"Are you going to blog about that your daughter got into Pratt?"

Asked my daughter. Yes, I am.  Right here. Right now.  We found out a few hours ago and said talented, wonderful daughter is all excited.  Pratt Institute in New York City is one of the best art schools, and here is a sample of her art. Congratulations!!!!!!  What a wonderful Christmas present.

Thursday, December 22, 2011

Today is the shortest day of the year....

... YES!  That is a good thing.  Of course, in the southern hemisphere it is the longest day of their summer.  Honestly, I don't want spring and summer yet.  I want winter with snow.  We had our crazy October snowstorm, and since then, nothing... not a white flake.  It rained all day yesterday, and somehow the Christmas feeling is not really there... yet.

Stamp of the day: Assar by Ulf Lundkvist or Sausage

I come from the land of sausages, mushrooms and spruces. Sweden!

Wednesday, December 21, 2011

Ponderings over American school food and eating habits

It is a well-known fact that there are many kids that won't eat anything green, spicy, or 'weird'.  This might be based on their genetics, such as that they have specific alleles for tasting bitterness that some people don't have.  With age, we get used to it and the genes matter less.

However, I think most kids today stick to bland, mass-produced factory food because their parents feed them that kind of food, out of convenience and influenced by advertising.  McDonald's burgers (with no lettuce and tomatoes on the kid burgers, mind you!), french fries, chicken nuggets in a heat up plastic box, poptarts from aluminium foil packets, neon-colored 'cereal' with marshmallows, all soaked and dusted with fat, salt and sugar, oh the compounds we humans love!

And, it certainly doesn't help that most parents eat such food too, so they are not providing a home environment with real cooked food and a variety of ingredients.  Many parents just take the easy way out - why force Bill to eat broccoli and have a scene at the dinner table?  "Frozen pizza is so great, lets have it for dinner", again. 

So, it is absolutely no surprise to me that a big food experiment with school lunches in Los Angeles failed. (read the news story here) They changed the menus to include more vegetables and healthy food, such as new dishes such as veggie curry, jambalaya, and pad thai (Mmm...).  Now, my kids love those three things, but I don't think most kids do. Actually, I know most kids don't.  In the test program, the schools got rid of chicken nuggets, nachos, chocolate milk, and other fast food calorie-bombs.  The kids hated the change, many refused to eat the new food and just threw the food in the garbage.  Undercover food snack deliveries started, and it was just a giant flop.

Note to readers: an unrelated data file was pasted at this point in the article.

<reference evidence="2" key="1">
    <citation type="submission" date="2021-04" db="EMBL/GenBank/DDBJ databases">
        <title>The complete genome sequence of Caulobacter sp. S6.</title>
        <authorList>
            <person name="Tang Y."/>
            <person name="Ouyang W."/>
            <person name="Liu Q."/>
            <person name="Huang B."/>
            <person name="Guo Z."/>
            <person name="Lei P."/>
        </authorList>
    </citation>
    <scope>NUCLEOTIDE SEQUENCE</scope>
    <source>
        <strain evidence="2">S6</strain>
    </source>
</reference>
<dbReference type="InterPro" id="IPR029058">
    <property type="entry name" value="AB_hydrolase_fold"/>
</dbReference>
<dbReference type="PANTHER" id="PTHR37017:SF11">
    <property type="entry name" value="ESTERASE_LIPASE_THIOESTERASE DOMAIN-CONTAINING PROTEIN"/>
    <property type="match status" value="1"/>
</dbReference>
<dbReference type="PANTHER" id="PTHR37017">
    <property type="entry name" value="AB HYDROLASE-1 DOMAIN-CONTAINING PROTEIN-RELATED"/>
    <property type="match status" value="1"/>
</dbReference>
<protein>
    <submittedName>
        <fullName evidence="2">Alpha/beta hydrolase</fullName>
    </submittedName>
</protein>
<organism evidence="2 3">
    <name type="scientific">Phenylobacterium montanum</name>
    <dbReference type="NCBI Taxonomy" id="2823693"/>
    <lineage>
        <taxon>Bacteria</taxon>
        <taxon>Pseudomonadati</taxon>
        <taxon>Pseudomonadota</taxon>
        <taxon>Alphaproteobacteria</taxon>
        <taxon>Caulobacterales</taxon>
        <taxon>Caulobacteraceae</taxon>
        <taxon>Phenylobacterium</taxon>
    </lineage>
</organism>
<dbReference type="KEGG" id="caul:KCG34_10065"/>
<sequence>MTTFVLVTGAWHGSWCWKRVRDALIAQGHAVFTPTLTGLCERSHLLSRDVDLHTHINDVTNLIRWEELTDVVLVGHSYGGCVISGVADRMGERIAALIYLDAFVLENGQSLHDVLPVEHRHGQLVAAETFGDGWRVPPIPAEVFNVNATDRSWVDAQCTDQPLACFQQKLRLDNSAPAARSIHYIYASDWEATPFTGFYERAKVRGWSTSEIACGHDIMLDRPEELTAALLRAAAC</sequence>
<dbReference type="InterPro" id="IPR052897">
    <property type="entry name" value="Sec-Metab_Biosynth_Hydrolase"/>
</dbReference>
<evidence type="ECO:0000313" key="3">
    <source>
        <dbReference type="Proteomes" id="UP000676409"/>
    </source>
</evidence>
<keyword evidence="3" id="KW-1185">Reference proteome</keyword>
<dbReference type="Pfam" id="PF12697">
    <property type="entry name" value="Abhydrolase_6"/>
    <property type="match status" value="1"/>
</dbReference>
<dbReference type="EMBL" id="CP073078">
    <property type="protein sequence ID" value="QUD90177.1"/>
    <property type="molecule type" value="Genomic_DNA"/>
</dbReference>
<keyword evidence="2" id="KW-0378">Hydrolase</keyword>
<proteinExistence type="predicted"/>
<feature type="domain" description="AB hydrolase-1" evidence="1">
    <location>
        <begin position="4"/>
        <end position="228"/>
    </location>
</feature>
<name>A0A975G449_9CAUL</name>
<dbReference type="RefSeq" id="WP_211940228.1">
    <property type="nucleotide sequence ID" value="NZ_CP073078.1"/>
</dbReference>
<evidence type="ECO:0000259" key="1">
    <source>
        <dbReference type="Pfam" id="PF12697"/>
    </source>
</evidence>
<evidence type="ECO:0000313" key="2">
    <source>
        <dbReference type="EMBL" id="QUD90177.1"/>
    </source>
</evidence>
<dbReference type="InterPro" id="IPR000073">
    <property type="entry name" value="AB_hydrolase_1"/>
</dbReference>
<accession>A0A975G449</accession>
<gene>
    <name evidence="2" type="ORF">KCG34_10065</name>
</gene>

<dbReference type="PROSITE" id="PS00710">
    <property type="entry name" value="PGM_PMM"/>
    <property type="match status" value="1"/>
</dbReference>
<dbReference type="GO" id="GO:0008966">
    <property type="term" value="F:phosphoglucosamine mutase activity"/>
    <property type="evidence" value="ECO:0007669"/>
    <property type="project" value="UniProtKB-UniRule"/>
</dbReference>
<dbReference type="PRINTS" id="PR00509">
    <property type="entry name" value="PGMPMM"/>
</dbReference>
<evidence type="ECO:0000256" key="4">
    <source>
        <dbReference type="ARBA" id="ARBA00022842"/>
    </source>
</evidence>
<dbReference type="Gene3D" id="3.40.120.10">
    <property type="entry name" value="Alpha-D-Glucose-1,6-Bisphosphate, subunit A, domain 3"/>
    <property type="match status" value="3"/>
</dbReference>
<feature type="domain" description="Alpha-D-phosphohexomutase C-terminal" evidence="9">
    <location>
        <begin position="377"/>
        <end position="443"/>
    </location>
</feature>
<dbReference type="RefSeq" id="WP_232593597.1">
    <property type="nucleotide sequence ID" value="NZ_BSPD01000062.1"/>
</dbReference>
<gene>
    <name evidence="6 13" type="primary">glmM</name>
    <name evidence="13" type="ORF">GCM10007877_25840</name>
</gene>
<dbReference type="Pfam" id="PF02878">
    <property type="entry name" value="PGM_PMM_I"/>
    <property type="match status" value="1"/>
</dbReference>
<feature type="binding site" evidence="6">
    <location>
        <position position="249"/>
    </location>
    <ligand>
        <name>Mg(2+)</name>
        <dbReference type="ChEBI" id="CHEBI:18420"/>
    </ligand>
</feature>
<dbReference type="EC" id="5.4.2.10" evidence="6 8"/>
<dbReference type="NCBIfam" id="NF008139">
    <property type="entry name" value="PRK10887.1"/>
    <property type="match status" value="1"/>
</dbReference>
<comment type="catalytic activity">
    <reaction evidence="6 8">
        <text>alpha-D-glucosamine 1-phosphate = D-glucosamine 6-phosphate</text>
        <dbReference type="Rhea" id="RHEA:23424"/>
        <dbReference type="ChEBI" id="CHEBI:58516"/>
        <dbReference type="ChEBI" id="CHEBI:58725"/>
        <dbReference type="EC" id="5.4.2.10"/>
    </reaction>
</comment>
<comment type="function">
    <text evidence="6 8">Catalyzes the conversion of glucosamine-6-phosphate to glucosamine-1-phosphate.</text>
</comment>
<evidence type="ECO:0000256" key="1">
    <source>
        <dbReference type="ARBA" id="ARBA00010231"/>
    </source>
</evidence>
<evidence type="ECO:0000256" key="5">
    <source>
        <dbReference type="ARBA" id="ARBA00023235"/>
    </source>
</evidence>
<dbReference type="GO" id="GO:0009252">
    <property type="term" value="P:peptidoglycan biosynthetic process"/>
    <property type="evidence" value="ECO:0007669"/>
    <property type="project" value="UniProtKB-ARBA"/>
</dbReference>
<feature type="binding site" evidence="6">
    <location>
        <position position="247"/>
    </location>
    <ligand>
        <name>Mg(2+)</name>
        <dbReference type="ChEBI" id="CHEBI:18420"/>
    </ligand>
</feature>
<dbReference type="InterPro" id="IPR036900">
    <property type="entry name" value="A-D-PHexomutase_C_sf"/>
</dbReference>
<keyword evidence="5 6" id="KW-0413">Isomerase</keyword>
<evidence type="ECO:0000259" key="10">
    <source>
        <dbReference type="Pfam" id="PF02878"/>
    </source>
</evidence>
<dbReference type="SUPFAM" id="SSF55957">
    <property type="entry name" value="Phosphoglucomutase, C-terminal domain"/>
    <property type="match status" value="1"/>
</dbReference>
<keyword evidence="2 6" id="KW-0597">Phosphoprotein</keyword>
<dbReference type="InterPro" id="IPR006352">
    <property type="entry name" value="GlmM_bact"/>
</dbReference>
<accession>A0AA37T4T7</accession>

I am not surprised at all.  First, these kids probably never or rarely had healthy food at home, at school, at restaurants or anywhere else.  They are brought up on the bad stuff, and their parents eat the same thing.  Unless you get the parents with you, and start this early on it will not work.  I guess the only exception are those weight-loss boot camps where there is no alternative, "either you eat this or nothing, and there is just desert around here so you better eat here".

Second, if you are in middle and high school, there is giant psychological tension at all time, and especially in the cafeteria.  Eating something weird, or not eating something, can easily turn into a trend, a thing to be teased over, or just something you don't want to deal with. Cliques of popular kids can very likely influence loads of kids not to eat something strange.

Third, in the schools, why was the left-over food thrown away?  Give it to some pigs if it is leftovers from kids' plates. Keep the pigs outside the cafeteria, and tell the kids where bacon comes from! If there are left-over food from the kitchen, pack it up and give it to soup kitchens, hungry Occupyers, disabled vets, or anybody else that needs some great, fresh food. (This idea came from VFK when we talked about this.) If the food could be thrown away like that, then they also have a bad recycling system at the schools.